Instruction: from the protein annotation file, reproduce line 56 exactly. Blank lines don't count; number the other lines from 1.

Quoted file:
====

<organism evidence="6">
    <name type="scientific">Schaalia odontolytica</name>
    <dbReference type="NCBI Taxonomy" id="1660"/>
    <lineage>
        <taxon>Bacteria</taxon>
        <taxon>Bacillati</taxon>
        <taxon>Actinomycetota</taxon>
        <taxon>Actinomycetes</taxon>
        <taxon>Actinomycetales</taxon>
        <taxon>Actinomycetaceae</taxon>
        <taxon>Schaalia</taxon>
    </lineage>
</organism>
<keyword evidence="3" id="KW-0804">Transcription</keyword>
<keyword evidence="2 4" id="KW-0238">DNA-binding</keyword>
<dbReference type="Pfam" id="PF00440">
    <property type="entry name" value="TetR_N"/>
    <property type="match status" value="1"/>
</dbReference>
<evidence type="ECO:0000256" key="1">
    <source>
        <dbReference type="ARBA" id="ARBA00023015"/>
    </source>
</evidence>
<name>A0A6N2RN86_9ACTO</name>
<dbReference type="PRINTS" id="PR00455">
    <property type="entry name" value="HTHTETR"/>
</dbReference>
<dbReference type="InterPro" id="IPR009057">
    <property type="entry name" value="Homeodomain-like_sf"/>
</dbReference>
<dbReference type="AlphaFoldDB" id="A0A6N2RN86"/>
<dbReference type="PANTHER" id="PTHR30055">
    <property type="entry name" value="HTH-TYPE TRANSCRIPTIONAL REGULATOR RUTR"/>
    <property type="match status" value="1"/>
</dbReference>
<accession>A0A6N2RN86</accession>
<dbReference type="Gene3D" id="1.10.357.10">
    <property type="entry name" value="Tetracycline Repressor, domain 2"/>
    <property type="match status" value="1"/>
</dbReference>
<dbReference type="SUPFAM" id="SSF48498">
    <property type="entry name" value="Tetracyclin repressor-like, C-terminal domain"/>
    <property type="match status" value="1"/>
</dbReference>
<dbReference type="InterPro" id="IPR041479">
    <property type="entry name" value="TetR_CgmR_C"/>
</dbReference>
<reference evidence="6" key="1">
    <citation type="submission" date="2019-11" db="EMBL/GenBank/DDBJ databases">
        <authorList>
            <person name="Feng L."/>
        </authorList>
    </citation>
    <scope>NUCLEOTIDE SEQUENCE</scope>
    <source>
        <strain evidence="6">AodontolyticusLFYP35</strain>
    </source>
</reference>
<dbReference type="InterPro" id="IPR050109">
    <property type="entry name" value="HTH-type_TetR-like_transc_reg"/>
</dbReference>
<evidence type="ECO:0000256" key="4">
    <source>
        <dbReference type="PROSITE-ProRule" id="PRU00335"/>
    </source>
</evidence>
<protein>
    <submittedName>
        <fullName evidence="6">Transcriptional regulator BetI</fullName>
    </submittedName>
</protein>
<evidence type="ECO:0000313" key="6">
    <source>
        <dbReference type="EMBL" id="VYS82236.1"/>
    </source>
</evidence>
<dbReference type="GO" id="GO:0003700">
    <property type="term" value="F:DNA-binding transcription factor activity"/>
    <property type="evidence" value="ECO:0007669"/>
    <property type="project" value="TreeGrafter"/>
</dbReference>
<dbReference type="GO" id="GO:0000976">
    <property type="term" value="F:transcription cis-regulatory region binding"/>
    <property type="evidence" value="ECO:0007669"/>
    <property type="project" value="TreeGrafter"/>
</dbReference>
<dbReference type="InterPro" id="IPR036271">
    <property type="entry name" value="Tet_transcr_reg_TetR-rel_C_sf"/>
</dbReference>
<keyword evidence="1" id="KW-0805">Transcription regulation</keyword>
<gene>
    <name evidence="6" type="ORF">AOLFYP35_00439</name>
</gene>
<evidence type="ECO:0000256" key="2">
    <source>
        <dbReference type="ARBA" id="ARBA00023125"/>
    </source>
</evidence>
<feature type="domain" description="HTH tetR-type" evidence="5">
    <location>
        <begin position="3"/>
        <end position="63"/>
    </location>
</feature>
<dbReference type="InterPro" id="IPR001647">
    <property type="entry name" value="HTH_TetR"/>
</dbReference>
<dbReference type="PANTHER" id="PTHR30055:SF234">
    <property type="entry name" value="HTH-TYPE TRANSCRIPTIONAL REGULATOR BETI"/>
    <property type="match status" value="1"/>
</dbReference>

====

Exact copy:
    <source>